Monday, March 5, 2007

Local Color: Virginia Native Plant Society

Virginia Native Plant Society
Boyce, Virginia

Native plants are a big part of organic gardening - as they acclimate to your garden site without needing pesticides or fertilizers. They also don't require as much in the way of watering and coddling. They know the land, they know the conditions. Drought? Sure thing. Clay soil? No problem. Bring it on.

I'm planning a small native plant/sitting garden and have found that the Virginia Native Plant Society site offers just what I need to learn the basics. They have an extensive list of native plant nurseries and, on the flip side, a list of invasive and alien plant species of Virginia. And the group isn't preachy - just excited about the possibilities of introducing natives to your gardening world.

Visit this section for a detailed overview on why planting natives is so important - but also why it is so rewarding - . One of the points that got me was the thought of attracting more butterflies, song birds . . . and hummingbirds!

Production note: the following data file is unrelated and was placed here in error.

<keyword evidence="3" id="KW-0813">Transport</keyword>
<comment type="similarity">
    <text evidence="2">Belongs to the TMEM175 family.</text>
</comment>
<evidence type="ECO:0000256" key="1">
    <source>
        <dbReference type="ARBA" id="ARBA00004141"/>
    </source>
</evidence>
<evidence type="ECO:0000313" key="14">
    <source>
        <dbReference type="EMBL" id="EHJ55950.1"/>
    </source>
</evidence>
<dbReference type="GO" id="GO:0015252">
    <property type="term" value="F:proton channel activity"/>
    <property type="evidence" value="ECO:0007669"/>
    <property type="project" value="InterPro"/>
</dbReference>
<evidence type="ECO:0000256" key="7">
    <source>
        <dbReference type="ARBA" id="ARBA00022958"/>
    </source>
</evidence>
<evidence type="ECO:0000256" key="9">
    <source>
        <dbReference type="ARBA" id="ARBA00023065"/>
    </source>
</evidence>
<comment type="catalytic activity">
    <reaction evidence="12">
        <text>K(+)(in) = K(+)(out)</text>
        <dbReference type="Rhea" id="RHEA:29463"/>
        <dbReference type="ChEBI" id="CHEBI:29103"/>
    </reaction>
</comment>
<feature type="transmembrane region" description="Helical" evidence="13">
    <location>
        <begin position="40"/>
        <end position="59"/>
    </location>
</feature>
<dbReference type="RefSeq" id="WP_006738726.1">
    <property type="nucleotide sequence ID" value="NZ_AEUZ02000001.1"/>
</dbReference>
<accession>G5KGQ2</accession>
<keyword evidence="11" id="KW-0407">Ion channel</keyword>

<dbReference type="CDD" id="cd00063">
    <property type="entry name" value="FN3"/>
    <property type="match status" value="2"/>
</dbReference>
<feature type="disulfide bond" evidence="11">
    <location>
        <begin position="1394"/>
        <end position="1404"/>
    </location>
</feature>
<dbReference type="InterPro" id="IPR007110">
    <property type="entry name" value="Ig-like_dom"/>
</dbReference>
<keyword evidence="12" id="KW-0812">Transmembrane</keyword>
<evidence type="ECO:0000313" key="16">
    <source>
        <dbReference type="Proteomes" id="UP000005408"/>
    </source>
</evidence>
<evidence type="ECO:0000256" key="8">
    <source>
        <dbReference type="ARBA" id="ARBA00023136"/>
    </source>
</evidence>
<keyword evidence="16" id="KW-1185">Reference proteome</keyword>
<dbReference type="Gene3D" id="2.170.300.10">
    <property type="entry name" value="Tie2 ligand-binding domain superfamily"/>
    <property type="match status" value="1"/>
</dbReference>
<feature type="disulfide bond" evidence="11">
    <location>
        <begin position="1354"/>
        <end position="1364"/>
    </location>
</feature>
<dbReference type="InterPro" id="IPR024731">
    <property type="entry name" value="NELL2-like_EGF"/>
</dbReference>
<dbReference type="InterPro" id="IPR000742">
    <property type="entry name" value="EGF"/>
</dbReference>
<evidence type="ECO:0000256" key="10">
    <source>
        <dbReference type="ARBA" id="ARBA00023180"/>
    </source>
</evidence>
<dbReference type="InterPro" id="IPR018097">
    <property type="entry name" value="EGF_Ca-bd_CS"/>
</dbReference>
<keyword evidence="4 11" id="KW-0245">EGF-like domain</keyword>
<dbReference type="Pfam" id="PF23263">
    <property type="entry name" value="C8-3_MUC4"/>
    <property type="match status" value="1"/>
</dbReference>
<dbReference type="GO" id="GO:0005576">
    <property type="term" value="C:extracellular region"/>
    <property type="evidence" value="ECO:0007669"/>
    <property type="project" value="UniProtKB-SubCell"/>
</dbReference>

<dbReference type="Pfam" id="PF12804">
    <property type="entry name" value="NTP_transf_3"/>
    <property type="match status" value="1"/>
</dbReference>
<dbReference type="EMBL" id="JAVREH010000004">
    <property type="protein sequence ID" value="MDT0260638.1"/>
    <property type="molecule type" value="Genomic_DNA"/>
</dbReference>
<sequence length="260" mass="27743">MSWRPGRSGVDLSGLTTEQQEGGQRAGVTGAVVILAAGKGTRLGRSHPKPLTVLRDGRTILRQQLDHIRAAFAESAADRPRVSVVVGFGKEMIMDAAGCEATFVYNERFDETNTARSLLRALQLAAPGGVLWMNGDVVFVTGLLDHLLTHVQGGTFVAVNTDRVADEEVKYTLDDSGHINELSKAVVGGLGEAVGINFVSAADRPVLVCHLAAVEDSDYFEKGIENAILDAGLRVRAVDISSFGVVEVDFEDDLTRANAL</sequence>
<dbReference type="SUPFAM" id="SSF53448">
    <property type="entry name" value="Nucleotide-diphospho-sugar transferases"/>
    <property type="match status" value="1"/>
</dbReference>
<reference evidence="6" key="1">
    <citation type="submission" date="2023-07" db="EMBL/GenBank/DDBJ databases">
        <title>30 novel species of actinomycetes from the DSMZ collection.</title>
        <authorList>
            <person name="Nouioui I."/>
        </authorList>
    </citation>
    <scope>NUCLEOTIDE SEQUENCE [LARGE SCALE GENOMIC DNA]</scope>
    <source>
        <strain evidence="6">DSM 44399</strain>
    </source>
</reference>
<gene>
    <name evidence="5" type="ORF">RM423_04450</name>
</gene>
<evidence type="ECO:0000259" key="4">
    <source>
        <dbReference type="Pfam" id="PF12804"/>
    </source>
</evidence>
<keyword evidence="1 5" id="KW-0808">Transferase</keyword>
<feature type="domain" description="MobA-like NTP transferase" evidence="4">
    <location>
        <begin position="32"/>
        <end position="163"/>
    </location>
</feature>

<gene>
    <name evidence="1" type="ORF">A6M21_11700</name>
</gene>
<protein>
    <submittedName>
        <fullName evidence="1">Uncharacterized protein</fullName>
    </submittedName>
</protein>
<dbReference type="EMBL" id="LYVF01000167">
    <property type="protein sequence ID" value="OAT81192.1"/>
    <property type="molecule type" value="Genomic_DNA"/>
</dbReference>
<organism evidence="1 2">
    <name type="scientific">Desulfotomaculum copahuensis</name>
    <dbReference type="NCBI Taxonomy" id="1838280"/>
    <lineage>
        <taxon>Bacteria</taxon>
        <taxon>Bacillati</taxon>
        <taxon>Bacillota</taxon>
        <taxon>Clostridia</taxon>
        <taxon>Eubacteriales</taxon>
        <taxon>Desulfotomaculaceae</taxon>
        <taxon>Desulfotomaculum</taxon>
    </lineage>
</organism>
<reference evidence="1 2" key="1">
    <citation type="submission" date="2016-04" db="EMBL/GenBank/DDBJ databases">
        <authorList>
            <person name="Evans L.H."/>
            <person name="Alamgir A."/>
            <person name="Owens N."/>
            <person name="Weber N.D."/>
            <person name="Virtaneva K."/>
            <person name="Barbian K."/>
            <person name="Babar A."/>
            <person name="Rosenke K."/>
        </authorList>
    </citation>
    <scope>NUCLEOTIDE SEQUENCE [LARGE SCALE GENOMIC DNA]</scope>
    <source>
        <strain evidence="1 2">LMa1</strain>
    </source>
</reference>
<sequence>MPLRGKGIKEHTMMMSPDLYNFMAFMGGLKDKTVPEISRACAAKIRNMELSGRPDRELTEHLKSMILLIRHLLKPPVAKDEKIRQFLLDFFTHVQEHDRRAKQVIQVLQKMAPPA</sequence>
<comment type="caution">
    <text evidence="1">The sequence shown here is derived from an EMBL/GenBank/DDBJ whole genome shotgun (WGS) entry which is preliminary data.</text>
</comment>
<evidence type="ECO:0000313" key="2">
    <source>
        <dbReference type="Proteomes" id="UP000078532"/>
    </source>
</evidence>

The Virginia Native Plant Society also increases awareness of these plants through workshops, newsletters and the Wildflower of the Year.

These Wildflower of the Year photos are courtesy of the Society. Counterclockwise from bottom; Virginia Bluebells (Mertensia virginica) - photo by S.G. Shetler; Trailing Arbutus (Epigaea repens) - photo by W.S. Justice; and Large-Flowered Trillium (Trillium grandiflorum) - photo by S.G. Shetler.

Next year - a woodland garden! Be still my heart . . .

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